Treatments for Varicose Veins

Varicose veins may appear as people age or become pregnant. When inefficient valves in the veins allow blood to flow backwards, blood begins to pool, causing the veins to expand. Varicose veins have been associated with several painful symptoms including heaviness and aching in the legs, as well as swelling, itching and cramping. This is not to mention the self-consciousness the darkly colored, bulging veins may cause in some patients.

Minimally- or Non-Invasive Procedures

Fortunately, there are solutions to varicose veins that have been shown to eliminate both the painful and embarrassing symptoms of the venous condition. Endovenous laser ablation is a common procedure that utilizes energy from a laser fiber to heat the vein from the inside, causing the vein wall to collapse, shrink and eventually disappear entirely. The fiber is inserted into the problem vein, but no stitches or general anesthetic is required.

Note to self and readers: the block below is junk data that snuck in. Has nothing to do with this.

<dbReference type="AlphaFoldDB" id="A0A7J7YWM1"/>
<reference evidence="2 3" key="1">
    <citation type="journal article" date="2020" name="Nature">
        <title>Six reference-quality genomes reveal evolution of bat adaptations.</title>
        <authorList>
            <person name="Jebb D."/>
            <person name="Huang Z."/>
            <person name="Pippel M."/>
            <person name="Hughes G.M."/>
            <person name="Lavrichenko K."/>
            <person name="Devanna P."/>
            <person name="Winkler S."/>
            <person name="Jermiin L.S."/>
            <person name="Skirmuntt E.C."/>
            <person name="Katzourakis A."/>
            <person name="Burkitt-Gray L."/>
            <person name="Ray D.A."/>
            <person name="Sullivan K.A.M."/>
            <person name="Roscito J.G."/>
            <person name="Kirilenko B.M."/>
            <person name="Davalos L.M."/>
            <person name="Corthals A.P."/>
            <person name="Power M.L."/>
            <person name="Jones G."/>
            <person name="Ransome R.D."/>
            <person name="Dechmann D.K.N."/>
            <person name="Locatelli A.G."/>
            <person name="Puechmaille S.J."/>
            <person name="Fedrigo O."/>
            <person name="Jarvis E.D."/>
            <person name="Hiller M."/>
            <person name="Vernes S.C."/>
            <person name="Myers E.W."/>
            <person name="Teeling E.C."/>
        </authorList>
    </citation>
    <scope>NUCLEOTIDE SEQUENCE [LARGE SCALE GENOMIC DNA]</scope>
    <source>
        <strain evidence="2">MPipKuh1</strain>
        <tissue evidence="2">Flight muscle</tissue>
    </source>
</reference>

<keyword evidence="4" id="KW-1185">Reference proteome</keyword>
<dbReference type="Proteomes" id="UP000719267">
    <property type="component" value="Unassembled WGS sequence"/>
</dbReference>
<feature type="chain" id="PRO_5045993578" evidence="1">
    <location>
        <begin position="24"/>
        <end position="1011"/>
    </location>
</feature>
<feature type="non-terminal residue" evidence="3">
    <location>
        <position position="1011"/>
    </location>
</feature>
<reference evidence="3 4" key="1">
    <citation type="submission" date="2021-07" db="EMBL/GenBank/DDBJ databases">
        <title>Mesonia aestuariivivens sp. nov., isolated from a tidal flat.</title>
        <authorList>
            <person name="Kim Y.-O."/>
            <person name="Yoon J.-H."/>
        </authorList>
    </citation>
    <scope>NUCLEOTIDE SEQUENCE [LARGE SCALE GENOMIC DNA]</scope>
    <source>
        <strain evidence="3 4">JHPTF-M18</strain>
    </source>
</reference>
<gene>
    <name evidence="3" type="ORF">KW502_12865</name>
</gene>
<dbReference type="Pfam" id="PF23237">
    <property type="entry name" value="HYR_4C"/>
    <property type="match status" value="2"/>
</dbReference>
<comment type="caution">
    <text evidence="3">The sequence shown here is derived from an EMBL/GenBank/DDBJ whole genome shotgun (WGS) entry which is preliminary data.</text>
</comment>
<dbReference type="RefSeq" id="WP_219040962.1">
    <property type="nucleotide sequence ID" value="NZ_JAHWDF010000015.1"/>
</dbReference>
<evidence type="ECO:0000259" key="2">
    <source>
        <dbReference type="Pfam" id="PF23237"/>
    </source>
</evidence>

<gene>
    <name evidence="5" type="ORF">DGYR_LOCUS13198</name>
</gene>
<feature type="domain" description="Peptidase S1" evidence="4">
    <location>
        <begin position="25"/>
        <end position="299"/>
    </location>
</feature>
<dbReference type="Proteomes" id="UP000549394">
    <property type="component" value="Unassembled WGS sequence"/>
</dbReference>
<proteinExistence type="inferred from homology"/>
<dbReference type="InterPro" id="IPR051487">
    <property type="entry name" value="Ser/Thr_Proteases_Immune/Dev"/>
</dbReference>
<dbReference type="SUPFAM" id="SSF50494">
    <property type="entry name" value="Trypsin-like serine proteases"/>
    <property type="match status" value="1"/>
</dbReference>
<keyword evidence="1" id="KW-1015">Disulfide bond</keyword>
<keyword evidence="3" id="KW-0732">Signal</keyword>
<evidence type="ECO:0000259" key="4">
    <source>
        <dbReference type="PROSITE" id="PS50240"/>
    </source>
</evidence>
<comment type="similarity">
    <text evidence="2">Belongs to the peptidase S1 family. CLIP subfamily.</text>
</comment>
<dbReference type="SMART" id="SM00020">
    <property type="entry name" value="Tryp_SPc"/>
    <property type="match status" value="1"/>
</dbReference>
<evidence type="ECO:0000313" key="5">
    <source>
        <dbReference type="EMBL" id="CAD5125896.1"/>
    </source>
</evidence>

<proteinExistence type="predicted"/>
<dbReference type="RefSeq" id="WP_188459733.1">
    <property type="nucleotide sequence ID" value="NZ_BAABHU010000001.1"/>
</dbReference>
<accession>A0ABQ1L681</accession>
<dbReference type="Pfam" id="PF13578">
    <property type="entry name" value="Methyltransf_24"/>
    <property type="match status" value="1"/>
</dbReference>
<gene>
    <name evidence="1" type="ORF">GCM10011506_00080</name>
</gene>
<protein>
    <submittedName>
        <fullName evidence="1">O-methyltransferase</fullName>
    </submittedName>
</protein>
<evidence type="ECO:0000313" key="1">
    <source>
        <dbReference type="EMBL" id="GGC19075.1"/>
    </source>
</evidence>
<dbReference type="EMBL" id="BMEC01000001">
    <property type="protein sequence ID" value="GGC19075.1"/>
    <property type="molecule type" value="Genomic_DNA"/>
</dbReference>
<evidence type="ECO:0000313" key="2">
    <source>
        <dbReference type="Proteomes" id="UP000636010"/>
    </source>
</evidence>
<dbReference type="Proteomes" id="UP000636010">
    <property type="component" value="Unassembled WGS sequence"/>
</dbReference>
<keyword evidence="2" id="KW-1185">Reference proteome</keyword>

Sclerotherapy is another common procedure used to treat venous conditions. However, sclerotherapy is not effective in treating larger varicose veins. Instead, it is commonly used to treat spider veins or small varicose veins. A chemical sclerant is injected into the vein to irritate the vessel lining, which also causes the vein to collapse, shrink and disappear.

Neither treatment requires a general anesthetic and patients are usually able to resume their normal activities within a day, if not the same day. Other minimally- or non-invasive procedures for treating varicose veins include ambulatory phlebectomy, VNUS, radiofrequency occlusion and various laser treatments.

Surgical Options

Until the introduction of minimally- and non-invasive treatments, surgery was commonly used to remove varicose veins. Vein stripping and ligation procedures are still used today, although more and more doctors and patients are turning to less invasive techniques.

Lifestyle Changes

Some patients may be encouraged to make certain lifestyle changes to prevent future varicose veins from appearing. Walking, jogging or running is a good way to promote healthy circulation. Exercising also helps patients lose weight, which may help to take pressure off of the legs.

Some physicians also recommend elevating the legs to aid the veins in returning blood to the heart. The veins are constantly working against gravity. Raising the legs above the heart may be beneficial in improving circulation.

Vein specialists may have other recommendations or may offer additional treatments. Patients are encouraged to consult with a trained and experienced professional for further information.

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